Malaysia is not open for tourism, only to special long-pass holders and returning nationals only. There is a mandatory quarantine of 7-10 days at a government-appointed facility and negative PCR test results are required.
All costs for additional testing and hospitalization (if necessary), as well as quarantine accommodation, will be covered by the traveler.
The country started its vaccination campaign and tourism officials are confident this will allow them to welcome international tourists soon. They are negotiating bubble agreements and green lanes with neighboring countries.
Disclaimer: Travel restrictions and governmental regulations can change rapidly and the information below might be outdated within a few hours. Therefore, double-check all information with your embassy or on official websites. Traveling Lifestyle does not take any responsibility for your decision to travel.
Malaysia Reopening Borders – Latest Updates
April 30 – Malaysian people protest to end the COVID-19 state of emergency
The internal situation in Malaysia is getting dicey after thousands of people stormed the doors of the parliament today, demanding the government to end the state of emergency since almost 800,000 Malayans have lost their jobs and 32 small and medium enterprises have shut their doors.
Additionally, the standard operating procedures (SOP) set up to control the spread of the virus seems to only work for the government to impose fines to the desperate unemployed locals looking for jobs outside their houses, according to the protesters.
So far, the government hasn’t made any announcements about the current internal situation or the reopening for tourism with Singapore that is still scheduled for May 4.
April 13 – Malaysian officials will be officially discussing the reopening with Singapore on May 4.
It’s not a rumor any longer. Malaysian Prime Minister Muhyiddin Yassin, and Singapore Prime Minister Lee Hsien Loong will be officially discussing the Malaysia-Singapore border reopening in an official visit Muhyiddin will be paying to Singapore on May 4.
According to local media, Malaysian Foreign Minister Hishammuddin Hussein said the country and the Johor government is ready to reopen within the next two months, but they still need to work on Singapore’s requirements and final approval.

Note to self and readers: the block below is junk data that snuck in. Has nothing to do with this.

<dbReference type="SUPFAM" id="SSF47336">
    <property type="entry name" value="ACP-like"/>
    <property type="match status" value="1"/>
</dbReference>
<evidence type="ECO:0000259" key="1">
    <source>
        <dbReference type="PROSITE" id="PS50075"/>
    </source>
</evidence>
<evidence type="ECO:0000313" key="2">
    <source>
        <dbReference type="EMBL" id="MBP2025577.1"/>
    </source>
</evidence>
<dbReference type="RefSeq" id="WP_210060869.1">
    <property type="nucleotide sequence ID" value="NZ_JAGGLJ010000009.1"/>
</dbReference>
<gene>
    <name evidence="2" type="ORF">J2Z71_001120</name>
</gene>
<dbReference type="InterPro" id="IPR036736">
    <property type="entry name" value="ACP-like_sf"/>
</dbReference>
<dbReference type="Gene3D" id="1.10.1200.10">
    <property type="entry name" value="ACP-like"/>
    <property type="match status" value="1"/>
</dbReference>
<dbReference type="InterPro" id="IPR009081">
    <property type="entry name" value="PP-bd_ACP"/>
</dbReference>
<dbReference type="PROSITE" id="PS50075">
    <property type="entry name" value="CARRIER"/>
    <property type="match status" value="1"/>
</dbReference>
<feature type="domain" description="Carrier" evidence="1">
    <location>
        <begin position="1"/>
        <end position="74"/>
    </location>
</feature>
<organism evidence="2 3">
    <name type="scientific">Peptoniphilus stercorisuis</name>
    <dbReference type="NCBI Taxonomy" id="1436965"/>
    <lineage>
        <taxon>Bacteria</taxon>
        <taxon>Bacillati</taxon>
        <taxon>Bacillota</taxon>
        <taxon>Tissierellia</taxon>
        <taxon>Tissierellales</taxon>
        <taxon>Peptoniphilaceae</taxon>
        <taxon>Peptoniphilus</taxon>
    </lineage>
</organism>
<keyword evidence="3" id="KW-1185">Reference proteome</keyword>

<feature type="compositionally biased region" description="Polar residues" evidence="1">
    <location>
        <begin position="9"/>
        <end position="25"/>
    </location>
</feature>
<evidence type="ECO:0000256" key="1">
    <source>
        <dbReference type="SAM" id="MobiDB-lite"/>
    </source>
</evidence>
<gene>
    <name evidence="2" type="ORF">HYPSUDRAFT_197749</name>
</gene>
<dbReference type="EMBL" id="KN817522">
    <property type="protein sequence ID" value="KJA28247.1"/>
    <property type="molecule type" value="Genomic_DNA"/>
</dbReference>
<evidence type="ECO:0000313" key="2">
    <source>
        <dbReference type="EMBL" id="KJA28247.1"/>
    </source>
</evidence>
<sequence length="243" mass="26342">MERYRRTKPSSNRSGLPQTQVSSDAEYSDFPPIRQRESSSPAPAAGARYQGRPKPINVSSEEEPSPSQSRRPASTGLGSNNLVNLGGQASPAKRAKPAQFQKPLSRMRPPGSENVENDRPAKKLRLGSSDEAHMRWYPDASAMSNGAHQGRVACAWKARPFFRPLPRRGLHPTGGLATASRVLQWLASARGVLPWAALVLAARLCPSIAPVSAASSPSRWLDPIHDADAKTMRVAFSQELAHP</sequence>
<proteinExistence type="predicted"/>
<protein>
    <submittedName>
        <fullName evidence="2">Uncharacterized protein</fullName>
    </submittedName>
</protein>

Update March 31 – New (possible) travel agreement with Singapore
On March 26, the Malasyan Prime Minister (Menteri Besar) Hasni bin Mohammad, reiterated his commitment to mutually accept a COVID-19 certificate or COVID-19 passport to allow travel between the two countries in the near future.
“The effort is an initiative of the Malaysian and Singaporean governments, with both agreeing to assess and explore the possibility of reopening the border once this (vaccine) certificate can be used as a basis,” said the minister at a press conference.
Update March 8
Malaysia’s Tourism, Arts and Culture Minister Datuk Seri Nancy Shukri believes that vaccination rollout in the country is the key for a safe reopening.
“Currently, vaccination exercise has just started … it is hoped that it will be an opportunity for us to reopen the economy to foreign countries,”
The plan would start with Malaysia’s closest neighbors, Singapore and Brunei, but the specific schedule for reopening has not been announced. (Source)
The country had received almost 400,000 doses of the vaccine out of which 112,914 have already been administered.
All arrivals need to agree to quarantine for 7 days if they bring a valid negative PCR COVID-19 test result with them, or for 10 days if they don’t. They will also need to get re-tested before their quarantine period is over.